PHOENIX (AP) — The Latest on action at the Arizona Legislature (all times local):
The sponsor of one of two competing tobacco and vaping regulation bills at the Arizona Legislature says he’s giving up on his proposal in the face of opposition from anti-smoking advocates.
Republican Rep. John Allen said Friday he just couldn’t get the votes to back his measure raising the age to buy tobacco or vaping products to 21. The bill also contained a clause barring cities and towns from further regulating tobacco or charging licensing fees to retailers. It was backed by the tobacco and vaping industry.
A competing bill championed by Republican Sen. Heather Carter of Cave Creek remains alive as the Legislature moves to adjourn, but its fare is unclear. It would reclassify vaping products as tobacco and place them under the voter-approved Smoke-Free Arizona Act, which bars indoor tobacco use.
Carter opposed Allen’s bill, saying it would lock in rules favoring the tobacco industry.
Arizona lawmakers decided not to name a mountain peak west of Phoenix in honor of a fallen Navy SEAL.
The House voted 45-15 to reject a bill to name the tallest peak in Estrella Mountain Regional Park after Charles Keating IV.
Keating was killed in 2016 in Iraq during a battle with Islamic State fighters.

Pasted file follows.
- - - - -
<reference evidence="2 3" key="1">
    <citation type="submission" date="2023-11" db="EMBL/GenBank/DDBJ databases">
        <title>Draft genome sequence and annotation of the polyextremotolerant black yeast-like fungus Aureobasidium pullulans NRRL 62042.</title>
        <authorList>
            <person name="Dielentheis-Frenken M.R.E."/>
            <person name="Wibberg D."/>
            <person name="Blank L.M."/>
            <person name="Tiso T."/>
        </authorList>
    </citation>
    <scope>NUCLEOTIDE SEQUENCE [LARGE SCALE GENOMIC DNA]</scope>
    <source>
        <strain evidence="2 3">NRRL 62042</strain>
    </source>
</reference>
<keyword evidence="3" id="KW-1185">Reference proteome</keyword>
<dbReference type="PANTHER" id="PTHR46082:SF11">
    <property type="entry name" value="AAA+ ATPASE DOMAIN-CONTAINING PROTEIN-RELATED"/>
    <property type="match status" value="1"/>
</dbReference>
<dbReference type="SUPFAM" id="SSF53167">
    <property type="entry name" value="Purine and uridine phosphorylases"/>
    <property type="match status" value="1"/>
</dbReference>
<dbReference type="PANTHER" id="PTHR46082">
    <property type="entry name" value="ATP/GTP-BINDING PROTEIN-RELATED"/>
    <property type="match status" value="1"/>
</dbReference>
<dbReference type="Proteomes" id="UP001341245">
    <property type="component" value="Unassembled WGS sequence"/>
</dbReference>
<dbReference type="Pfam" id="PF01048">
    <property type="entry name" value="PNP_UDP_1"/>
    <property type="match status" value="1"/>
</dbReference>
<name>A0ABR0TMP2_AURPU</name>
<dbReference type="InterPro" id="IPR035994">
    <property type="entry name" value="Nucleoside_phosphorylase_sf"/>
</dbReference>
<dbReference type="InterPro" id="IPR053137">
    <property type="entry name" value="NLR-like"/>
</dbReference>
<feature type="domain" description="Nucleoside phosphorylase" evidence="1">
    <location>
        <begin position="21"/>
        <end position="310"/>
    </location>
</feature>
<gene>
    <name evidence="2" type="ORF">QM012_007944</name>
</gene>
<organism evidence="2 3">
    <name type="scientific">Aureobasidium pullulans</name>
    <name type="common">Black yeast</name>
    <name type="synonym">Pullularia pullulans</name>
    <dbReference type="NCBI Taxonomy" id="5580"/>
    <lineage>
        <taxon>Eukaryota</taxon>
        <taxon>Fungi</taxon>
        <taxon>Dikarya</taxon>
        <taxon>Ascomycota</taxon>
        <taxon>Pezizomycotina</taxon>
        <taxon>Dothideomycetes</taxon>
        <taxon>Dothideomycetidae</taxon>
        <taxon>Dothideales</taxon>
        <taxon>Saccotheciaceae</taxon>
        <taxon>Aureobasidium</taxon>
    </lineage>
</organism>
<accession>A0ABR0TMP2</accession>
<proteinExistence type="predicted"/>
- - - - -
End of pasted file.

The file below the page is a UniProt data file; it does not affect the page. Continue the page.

Republican Rep. Walter Blackman, an Army veteran, says it’s offensive to ask lawmakers to honor one veteran over another. Democratic Rep. Lorenzo Sierra has the peak in his district and says there are local heroes worthy of the honor.
The Gila River Indian Community also opposes the change, saying the mountain range has religious and cultural importance. One of the tribes that make up today’s Gila River Indian Community rejects naming landscapes after people who’ve died.
The Arizona Legislature is finishing its yearly work and just approved a plan that phases out 20 percent annual increases to a corporate tax credit that funds private school scholarships.
The House voted unanimously Friday to scale back the growth over four years and then increase it yearly by 2 percent or the inflation rate.
The tax credit funds so-called School Tuition Organizations that distribute the corporate cash they receive to private school students. The program started at $10 million in 2008 but now allows corporations to divert more than $100 million yearly to the school organizations and get credit toward their income taxes.
Under the bill now on its way to Gov. Doug Ducey’s desk the maximum credit in 2024 would drop from about $220 million to $145 million.